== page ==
Sleep is an important process and an essential component in our continuing health and well-being. It’s restorative cycle means that the body is able to rest and regenerate so that we can continue to function on a daily basis. For the vast majority of us sleeping is a natural part of our routine which we have come to take for granted and though its benefits are far reaching when it comes to daily functioning, few of us appreciate just how much we need or what happens when we don’t get enough.
What is a sleep disorder?
Though there is a strong chance that we will all find ourselves lying awake on rare occasions when we are either anxious, excited or roused by a bad dream, it is likely that we will be able to return to our normal routine when things have settled down. However, for others problem sleeping is a far more common occurrence and is now considered to be one of the most common 21st century health complaints, seriously affecting the physical, mental and emotional functioning of many individuals.
Sleep disorders is the term used to describe any problems relating to sleep, such as insomnia, excessive sleep, night terrors, sleep bruxism (teeth grinding) and nocturnal enuresis (bedwetting during sleep). Some sleep disorders may stem from an underlying medical condition such as a psychological disorder, some may occur as side effects of prescribed medication and others may have no known explicable reason.
There are a variety of warning signs which may be indicators of a sleep problem, for example if you feel as though you have had sufficient sleep but are feeling very tired throughout the day, if you drift off mid conversation, if your partner is disturbed regularly by either snoring, physical movements, sleep talking or sleep walking or if you have started new medication and have found your sleep to be affected.
Please note that not everyone who exhibits all or some of these symptoms will necessarily have a sleep problem and each person will have their own experience of sleep disorders.
The sleep cycle
Even though to us sleep may seem like one long continued state of unconsciousness it is actually a process made up of several stages. Sleep is a reoccurring cycle which can be split into two main categories of Rapid Eye Movement (REM) and Non Rapid Eye Movement (NREM).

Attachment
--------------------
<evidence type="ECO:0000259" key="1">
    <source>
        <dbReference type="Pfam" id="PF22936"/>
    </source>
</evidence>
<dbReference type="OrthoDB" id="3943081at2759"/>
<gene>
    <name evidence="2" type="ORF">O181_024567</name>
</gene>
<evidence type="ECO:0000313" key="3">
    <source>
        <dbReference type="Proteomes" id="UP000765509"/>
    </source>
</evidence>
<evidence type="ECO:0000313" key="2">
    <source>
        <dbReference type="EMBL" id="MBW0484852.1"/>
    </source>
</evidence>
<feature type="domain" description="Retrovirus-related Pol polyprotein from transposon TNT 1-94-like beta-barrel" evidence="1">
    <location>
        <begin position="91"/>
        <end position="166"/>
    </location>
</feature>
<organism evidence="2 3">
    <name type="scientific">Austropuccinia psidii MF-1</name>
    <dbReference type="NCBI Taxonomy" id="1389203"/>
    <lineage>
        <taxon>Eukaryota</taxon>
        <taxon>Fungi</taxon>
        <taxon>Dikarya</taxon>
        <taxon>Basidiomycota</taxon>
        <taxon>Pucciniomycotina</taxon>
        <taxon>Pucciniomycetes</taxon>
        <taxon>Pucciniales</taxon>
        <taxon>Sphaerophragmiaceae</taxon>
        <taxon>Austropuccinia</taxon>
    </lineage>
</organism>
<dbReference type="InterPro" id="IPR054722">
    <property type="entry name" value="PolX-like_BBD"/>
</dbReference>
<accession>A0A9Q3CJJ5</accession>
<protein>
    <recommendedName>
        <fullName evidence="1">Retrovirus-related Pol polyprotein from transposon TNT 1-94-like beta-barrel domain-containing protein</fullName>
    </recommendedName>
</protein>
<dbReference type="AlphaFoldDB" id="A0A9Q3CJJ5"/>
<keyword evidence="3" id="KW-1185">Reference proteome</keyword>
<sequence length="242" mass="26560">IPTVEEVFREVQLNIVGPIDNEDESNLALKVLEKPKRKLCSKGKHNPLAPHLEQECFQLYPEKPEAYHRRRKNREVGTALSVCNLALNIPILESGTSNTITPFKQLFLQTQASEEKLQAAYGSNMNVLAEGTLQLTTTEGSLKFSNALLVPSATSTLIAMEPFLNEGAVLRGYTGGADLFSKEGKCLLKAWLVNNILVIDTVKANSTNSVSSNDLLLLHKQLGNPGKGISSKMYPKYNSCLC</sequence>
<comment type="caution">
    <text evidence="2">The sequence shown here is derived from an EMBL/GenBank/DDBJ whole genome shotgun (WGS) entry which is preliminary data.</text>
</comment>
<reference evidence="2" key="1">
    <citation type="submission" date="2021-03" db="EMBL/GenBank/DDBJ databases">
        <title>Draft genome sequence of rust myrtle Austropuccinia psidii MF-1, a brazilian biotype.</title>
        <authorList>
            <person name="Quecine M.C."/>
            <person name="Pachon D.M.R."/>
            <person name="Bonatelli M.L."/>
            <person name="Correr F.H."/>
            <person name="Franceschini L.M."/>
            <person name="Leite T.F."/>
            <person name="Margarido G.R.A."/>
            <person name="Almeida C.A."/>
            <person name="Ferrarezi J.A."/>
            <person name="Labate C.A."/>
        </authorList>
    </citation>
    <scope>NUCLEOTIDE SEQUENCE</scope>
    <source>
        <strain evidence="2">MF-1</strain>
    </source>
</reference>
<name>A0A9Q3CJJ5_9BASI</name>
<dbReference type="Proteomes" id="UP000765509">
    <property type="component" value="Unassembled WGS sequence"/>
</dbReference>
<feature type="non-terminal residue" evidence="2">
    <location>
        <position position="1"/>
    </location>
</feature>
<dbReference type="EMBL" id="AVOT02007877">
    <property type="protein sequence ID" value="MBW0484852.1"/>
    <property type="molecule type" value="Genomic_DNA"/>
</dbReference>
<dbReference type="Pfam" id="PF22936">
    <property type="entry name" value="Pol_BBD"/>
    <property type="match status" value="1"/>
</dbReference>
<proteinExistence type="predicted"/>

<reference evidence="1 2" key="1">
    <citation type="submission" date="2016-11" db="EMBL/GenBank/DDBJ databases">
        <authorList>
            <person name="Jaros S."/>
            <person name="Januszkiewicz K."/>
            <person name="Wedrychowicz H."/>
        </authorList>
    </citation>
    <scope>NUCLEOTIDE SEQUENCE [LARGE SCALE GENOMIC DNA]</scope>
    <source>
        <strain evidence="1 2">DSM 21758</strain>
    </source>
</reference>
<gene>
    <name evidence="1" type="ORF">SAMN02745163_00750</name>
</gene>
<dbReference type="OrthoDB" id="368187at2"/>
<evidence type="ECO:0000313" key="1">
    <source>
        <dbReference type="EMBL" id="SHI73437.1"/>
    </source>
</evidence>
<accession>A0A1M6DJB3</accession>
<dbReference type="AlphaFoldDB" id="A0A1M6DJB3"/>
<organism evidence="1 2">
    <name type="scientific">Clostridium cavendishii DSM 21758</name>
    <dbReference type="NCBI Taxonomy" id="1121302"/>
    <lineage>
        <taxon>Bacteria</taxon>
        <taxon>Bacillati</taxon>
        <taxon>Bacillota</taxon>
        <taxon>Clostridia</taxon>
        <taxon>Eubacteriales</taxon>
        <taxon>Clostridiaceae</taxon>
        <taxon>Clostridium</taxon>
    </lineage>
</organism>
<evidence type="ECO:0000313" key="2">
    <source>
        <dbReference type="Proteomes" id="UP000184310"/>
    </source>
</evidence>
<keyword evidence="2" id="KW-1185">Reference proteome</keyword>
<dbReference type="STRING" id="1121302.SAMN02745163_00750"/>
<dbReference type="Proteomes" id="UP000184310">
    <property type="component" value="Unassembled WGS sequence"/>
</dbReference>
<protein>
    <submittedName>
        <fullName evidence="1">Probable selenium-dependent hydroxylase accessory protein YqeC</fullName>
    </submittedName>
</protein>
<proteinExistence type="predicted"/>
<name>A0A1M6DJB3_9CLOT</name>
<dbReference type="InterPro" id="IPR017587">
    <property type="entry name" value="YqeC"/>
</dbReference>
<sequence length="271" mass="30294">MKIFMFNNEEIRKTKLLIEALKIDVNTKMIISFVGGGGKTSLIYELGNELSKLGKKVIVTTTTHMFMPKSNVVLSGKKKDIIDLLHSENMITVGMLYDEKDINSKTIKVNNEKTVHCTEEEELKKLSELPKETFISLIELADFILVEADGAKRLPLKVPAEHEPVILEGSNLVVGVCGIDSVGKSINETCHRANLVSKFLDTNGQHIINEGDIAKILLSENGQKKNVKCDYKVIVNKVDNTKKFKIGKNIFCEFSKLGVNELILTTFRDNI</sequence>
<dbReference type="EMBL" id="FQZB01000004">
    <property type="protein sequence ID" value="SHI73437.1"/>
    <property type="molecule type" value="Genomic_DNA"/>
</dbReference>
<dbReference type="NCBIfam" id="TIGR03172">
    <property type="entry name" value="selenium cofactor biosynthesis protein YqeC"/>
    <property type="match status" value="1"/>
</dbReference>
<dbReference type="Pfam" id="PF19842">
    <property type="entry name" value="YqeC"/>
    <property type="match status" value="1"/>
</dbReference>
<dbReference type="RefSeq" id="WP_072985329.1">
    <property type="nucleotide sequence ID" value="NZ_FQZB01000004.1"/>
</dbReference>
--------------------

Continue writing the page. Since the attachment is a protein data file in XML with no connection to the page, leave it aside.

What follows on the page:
The first phase of the sleep cycle we experience is known as non-REM sleep, which occurs in four key stages. The first of the phases is often referred to as ‘light sleep’, during which muscle activity slows down and though we are technically sleeping we can still be easily roused. Around ten minutes into the ‘light sleep stage we begin to move into stage two which has an average duration of around 20 minutes during which our breathing pattern and heart rate slow. The final stages see us enter into deep sleep where our brain begins producing delta waves and the rate of breathing and heart rate slow to their lowest levels during the sleep cycle. After this we enter the final phase of non-REM sleep which is characterised by a combination of limited muscle activity and rhythmic breathing. In this state of deep sleep we tend to feel disorientated when woken.
During non-REM sleep the body has the opportunity to fix any wear and tear from throughout the day, repairing and regenerating tissue, building muscle and bone and strengthening the immune system.
Approximately 25 per cent of the sleep cycle is spent in REM sleep, with this phase first occurring between 70 and 90 minutes into sleep. During this stage the brain is at its most active, our breathing rate and blood pressure rise and our eyes dart from side to side. Despite increased activity in the brain, our muscles remain paralysed which is presumably the body’s way of preventing us from acting out our dreams. We experience between three and five REM episodes each night and after REM sleep the whole cycle begins again.
As the night progresses each cycle will become less dominated by the non-REM phases and progressively more dominated by REM sleep. Dreams can occur throughout any sleep stage but the most vivid dreams tend to be reported when people are awoken from REM sleep.
Types of Sleep Disorders and Parasomnias
Parasomnia is the term used to describe a group of sleep disorders which involve unnatural behaviour, movements, perceptions, emotions and dreams that occur during various stages of sleep. Listed below are a few of the most common sleep disorders and parasomnias which are affecting people today:
Confusional arousals are episodes during which individuals awake from sleep but remain in a confused state. Sufferers will react very slowly to commands and may have difficulty understanding any questions asked. More often than not episodes are fairly mild and only last a maximum of a few minutes before the individual returns to sleep. Generally confusional arousals themselves are harmless, though they can be an indicator of a further sleep disorder which could be what is causing the arousals from sleep. Conditions such as sleep apnea and restless legs syndrome may cause increased movement during light sleep which could result in confusional arousals. This means that although it is not necessary to treat the arousals directly there may be an underlying sleep disorder which needs to be diagnosed and treated appropriately.